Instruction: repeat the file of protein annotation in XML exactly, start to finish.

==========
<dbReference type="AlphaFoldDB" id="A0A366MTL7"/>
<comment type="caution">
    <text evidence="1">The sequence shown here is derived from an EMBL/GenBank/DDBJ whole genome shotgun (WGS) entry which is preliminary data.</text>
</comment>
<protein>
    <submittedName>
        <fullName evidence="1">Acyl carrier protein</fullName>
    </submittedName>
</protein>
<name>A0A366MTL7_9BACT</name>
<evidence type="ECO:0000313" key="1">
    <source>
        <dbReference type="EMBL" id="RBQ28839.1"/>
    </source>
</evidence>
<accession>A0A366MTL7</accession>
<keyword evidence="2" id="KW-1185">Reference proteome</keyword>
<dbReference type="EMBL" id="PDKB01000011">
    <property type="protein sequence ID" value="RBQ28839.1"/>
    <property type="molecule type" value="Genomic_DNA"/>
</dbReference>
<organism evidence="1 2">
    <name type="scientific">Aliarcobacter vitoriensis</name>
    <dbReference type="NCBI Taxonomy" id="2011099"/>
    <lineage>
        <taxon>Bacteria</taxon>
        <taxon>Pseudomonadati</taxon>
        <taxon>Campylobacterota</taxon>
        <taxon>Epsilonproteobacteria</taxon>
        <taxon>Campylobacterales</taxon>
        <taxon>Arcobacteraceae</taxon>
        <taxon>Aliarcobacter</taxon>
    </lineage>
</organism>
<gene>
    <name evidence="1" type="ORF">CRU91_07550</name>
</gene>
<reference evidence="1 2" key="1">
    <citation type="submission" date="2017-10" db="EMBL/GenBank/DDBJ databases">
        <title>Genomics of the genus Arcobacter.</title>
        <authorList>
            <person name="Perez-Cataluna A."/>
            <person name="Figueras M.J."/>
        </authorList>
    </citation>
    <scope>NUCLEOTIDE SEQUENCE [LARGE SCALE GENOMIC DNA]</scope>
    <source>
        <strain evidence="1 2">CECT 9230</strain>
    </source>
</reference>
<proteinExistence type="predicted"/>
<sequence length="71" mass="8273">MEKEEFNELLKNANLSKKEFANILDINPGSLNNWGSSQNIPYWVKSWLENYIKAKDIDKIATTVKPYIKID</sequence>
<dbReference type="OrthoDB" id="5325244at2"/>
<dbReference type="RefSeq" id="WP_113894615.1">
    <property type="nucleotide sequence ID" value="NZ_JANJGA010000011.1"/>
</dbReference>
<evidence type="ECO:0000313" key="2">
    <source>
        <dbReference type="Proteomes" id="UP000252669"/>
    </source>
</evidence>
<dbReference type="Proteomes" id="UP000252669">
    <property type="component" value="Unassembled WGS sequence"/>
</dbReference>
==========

<dbReference type="AlphaFoldDB" id="A0A366MTL7"/>
<comment type="caution">
    <text evidence="1">The sequence shown here is derived from an EMBL/GenBank/DDBJ whole genome shotgun (WGS) entry which is preliminary data.</text>
</comment>
<protein>
    <submittedName>
        <fullName evidence="1">Acyl carrier protein</fullName>
    </submittedName>
</protein>
<name>A0A366MTL7_9BACT</name>
<evidence type="ECO:0000313" key="1">
    <source>
        <dbReference type="EMBL" id="RBQ28839.1"/>
    </source>
</evidence>
<accession>A0A366MTL7</accession>
<keyword evidence="2" id="KW-1185">Reference proteome</keyword>
<dbReference type="EMBL" id="PDKB01000011">
    <property type="protein sequence ID" value="RBQ28839.1"/>
    <property type="molecule type" value="Genomic_DNA"/>
</dbReference>
<organism evidence="1 2">
    <name type="scientific">Aliarcobacter vitoriensis</name>
    <dbReference type="NCBI Taxonomy" id="2011099"/>
    <lineage>
        <taxon>Bacteria</taxon>
        <taxon>Pseudomonadati</taxon>
        <taxon>Campylobacterota</taxon>
        <taxon>Epsilonproteobacteria</taxon>
        <taxon>Campylobacterales</taxon>
        <taxon>Arcobacteraceae</taxon>
        <taxon>Aliarcobacter</taxon>
    </lineage>
</organism>
<gene>
    <name evidence="1" type="ORF">CRU91_07550</name>
</gene>
<reference evidence="1 2" key="1">
    <citation type="submission" date="2017-10" db="EMBL/GenBank/DDBJ databases">
        <title>Genomics of the genus Arcobacter.</title>
        <authorList>
            <person name="Perez-Cataluna A."/>
            <person name="Figueras M.J."/>
        </authorList>
    </citation>
    <scope>NUCLEOTIDE SEQUENCE [LARGE SCALE GENOMIC DNA]</scope>
    <source>
        <strain evidence="1 2">CECT 9230</strain>
    </source>
</reference>
<proteinExistence type="predicted"/>
<sequence length="71" mass="8273">MEKEEFNELLKNANLSKKEFANILDINPGSLNNWGSSQNIPYWVKSWLENYIKAKDIDKIATTVKPYIKID</sequence>
<dbReference type="OrthoDB" id="5325244at2"/>
<dbReference type="RefSeq" id="WP_113894615.1">
    <property type="nucleotide sequence ID" value="NZ_JANJGA010000011.1"/>
</dbReference>
<evidence type="ECO:0000313" key="2">
    <source>
        <dbReference type="Proteomes" id="UP000252669"/>
    </source>
</evidence>
<dbReference type="Proteomes" id="UP000252669">
    <property type="component" value="Unassembled WGS sequence"/>
</dbReference>